“As a result, we did sell more permits in January of this year over the prior January. That said, the increase is still dramatic, and I don’t think that extension accounts for that increase,” Dorgan said. “We are seeing how well-loved those off-leash areas are, and we are seeing heavier use and have had to make some operational adjustments.”

In spring and fall 2021, the District paid an outside company to clean up dog waste at all 7 off-leash areas.



Archery Permits

2019 * YTD 8/31 2020 YTD 8/31 2021 YTD 8/31
364 587 894

Archery permits were introduced in mid-2019 and have been on the increase ever since. “The outdoor archery range at Blackwell Forest Preserve is a unique amenity and archery has been increasing in popularity,” Dorgan said.


Picnic Shelter Permits

  2018 YTD 8/31 2019 YTD 8/31 2020 YTD 8/31 2021 YTD 8/31
Made 856 920 457 1,167
Occurred 741 777 210 879

Picnic shelter permit sales show the public enjoys coming out and recreating with their family members at family picnics and reunions. The public can reserve picnic shelters up to one year in advance, so numbers are shown for both.

The numbers were down in 2020 because picnics weren’t allowed for part of the year due to COVID. “If we take 2020 out because of the skew and the limitations that we had, you can see the significant increase we had from 2018 to 2021 in both categories,” Dorgan said.


Family Campground Reservations

  2018 YTD 8/31 2019 YTD 8/31 2020 YTD 8/31 2021 YTD 8/31
Made 1,383 633 1,119 1,737
Occurred 1,269 640 680 1,432

The public can also make reservations up to one year in advance at the Blackwell family campground, so numbers are shown for both. In 2019 work on the nearby Spring Brook restoration project resulted in some campground closures, and the campground opened late in the season in 2020 due to the pandemic.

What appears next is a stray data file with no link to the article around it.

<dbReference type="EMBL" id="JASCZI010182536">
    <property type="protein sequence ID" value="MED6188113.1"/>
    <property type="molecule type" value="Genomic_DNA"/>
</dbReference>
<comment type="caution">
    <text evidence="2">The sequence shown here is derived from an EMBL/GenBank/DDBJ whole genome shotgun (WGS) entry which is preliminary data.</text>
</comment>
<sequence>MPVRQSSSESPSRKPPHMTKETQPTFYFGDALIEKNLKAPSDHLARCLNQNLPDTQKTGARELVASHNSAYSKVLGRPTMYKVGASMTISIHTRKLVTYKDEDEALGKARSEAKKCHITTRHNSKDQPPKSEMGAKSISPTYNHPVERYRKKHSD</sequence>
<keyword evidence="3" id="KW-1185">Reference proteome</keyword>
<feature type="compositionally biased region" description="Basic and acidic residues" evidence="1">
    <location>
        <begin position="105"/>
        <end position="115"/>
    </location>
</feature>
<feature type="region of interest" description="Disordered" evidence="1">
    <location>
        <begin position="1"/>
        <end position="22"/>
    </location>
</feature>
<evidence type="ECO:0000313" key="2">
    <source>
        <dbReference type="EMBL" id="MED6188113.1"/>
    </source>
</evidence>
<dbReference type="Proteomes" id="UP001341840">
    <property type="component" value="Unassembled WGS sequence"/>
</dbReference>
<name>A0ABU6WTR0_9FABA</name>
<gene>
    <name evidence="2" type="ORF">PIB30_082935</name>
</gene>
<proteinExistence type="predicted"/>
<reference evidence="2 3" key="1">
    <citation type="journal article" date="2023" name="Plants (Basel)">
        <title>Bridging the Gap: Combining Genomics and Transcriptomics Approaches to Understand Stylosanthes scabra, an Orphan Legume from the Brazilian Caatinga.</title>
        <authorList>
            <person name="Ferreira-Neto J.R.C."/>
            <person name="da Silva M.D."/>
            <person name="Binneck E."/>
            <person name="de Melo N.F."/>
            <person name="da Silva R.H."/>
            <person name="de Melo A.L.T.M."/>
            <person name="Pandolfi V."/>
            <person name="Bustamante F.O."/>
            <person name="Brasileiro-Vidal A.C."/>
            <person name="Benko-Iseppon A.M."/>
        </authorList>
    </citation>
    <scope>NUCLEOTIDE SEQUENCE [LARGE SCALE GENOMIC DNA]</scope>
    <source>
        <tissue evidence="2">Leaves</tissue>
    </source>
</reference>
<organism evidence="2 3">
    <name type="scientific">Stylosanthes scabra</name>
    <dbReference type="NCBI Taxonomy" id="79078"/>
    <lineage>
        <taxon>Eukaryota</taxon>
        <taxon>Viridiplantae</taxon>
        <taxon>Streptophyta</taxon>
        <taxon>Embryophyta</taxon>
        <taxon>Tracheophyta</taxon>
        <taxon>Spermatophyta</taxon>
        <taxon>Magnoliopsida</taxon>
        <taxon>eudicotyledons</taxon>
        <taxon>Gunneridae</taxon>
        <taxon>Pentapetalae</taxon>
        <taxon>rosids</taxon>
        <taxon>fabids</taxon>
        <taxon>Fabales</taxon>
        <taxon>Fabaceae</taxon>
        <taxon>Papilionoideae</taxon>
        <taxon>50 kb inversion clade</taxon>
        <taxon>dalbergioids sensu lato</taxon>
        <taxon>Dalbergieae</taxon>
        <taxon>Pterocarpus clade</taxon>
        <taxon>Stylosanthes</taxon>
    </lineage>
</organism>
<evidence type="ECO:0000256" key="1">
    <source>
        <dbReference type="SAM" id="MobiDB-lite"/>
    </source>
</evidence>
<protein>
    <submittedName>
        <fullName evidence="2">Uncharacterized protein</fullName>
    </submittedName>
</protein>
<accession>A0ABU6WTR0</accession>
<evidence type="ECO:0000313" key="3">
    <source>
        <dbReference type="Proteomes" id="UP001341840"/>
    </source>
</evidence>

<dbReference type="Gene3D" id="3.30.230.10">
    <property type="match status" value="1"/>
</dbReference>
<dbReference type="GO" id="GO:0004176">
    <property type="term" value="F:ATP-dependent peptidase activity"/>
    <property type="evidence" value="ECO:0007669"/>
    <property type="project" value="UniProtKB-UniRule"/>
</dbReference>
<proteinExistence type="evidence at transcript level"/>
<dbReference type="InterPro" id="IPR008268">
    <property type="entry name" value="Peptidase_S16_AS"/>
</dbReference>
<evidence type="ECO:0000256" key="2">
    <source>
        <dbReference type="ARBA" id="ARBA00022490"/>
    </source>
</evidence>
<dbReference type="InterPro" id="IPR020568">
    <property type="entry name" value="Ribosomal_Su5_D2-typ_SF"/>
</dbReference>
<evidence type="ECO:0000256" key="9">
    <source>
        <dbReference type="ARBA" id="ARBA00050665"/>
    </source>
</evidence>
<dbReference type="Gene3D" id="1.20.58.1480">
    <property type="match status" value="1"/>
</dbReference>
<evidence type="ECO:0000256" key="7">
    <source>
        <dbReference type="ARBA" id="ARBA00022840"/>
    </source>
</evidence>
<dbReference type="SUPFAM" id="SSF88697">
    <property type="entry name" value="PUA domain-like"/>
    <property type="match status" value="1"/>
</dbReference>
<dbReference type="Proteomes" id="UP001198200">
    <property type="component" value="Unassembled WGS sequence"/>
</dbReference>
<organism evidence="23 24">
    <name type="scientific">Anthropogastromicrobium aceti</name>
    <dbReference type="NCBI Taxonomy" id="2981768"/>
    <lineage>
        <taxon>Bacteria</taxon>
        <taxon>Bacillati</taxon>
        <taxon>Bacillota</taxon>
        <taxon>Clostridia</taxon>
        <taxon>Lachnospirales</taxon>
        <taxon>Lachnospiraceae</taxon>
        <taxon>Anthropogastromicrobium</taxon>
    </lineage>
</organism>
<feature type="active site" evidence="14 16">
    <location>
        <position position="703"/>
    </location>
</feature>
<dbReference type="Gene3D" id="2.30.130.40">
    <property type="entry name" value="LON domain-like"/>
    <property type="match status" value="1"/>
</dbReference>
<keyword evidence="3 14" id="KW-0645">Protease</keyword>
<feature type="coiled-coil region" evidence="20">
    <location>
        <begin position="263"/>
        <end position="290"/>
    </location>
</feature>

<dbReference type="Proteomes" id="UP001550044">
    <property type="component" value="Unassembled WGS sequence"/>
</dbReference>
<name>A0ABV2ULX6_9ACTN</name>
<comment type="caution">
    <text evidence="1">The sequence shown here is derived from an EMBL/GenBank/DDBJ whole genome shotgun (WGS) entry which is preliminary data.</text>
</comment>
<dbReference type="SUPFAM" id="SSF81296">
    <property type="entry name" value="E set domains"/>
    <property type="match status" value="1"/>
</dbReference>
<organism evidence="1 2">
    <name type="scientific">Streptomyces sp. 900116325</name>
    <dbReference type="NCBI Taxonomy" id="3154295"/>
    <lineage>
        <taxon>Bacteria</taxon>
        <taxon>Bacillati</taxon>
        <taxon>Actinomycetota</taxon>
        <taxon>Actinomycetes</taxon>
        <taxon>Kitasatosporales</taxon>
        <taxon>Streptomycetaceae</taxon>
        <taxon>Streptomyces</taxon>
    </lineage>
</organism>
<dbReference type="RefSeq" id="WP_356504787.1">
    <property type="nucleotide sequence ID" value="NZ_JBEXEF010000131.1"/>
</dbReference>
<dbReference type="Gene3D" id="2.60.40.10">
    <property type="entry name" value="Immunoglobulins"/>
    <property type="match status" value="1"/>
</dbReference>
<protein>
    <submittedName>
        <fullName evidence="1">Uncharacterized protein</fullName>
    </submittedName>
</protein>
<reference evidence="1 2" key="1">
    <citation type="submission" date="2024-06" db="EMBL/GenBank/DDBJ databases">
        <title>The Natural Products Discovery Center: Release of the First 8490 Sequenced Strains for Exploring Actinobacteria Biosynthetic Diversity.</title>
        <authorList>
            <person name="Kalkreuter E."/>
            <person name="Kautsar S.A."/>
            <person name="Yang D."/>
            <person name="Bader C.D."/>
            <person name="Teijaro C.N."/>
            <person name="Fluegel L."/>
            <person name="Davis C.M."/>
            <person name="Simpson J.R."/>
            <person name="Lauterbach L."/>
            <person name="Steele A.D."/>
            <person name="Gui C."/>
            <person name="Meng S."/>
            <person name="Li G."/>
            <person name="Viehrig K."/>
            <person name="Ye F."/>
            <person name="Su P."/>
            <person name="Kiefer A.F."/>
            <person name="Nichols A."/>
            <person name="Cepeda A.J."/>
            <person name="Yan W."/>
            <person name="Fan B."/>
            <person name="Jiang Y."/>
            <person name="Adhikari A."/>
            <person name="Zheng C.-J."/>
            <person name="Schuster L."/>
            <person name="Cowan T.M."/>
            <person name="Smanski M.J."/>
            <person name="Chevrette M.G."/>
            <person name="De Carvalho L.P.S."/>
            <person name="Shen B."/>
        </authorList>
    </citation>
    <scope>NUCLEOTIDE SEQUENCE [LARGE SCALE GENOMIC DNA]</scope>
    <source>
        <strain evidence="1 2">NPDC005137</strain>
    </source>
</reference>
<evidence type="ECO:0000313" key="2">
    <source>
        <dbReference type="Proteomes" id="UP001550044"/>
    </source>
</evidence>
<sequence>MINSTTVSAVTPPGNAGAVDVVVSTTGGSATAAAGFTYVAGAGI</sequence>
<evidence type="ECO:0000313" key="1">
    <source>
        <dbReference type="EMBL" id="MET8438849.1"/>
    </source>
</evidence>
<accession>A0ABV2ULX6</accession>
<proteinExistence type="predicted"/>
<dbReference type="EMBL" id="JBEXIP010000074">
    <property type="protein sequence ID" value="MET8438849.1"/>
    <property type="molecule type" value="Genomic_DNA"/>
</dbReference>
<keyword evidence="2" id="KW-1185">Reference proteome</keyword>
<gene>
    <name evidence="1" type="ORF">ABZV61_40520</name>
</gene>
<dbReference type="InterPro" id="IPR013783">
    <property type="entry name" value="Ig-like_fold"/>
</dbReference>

“That said, when you compared 2018 to 2021, reservations and stays show an increase, and of note is the number of reservations made in 2020 as people were clamoring to get outside and waiting for us to reopen,” Dorgan said.

The District may need to explore whether to expand camping days due to increased demand, which would impact staffing, Dorgan said. “In the past demand was never significant enough to offset the expense, but we might need to pilot some incremental expansion a few weekends next year to reassess with a new lens,” she said.

“As evident by the increases in all the permitted categories, there continues to be this increased demand for services that we provide, and an increased expectation of clean and safe preserves,” Dorgan said.



Total Greens Fees Sold

2019  2020 * 2021 
66,700 85,800 95,700

* Courses opened May-June with limitations, fully reopened in July

“People were clamoring for golf in 2020 and 2021,” Dorgan said. “This includes many people who were looking for new ways to recreate outdoors. Even though there was a delayed opening and state-mandated restrictions until July in 2020, the numbers are staggering and continued to grow in 2021.”



Farmhouse Tours at Kline Creek Farm

2019 * 6/13-9/21 2020 ** 6/13-9/21 2021 6/13-9/21
2,435 0 2,422

* 2019 total farmhouse tours = 6,998
* Farmhouse closed to the public all of 2020

The farmhouse at Kline Creek Farm in West Chicago reopened on June 13 in 2021, and the numbers show people are not being deterred by the mask mandate, Dorgan said.



What the Future Holds

“We still don’t know what 2022 will look like. As staff prepared for 2021, we imagined a year of transition and leveling off,” Dorgan said. “Instead, it became really another year of pandemic with a slightly different look and feel, and to a large degree, just as much uncertainty. I don’t have a crystal ball, but I really don’t anticipate a return to 2018 and 2019 visitation and use.”

“Now that people have found DuPage forest preserves and discovered how valuable it is to be outdoors, I don’t think we’re going to go back to prior years,” she said.

“We’ll continue to work through the operational implications as we move forward with an understanding that this dramatic increase in visitation, and demand for clean and safe preserves and enhanced amenities will continue,” Dorgan said.



Topics: Insider, Trails, Health and wellness, Recreation, Volunteer, Take 5, Camping

Written by Forest Preserve District of DuPage County

The Forest Preserve District of DuPage County welcomes more than 6.2 million visitors a year; and manages nearly 26,000 acres in 60 forest preserves containing prairies, woodlands and wetlands.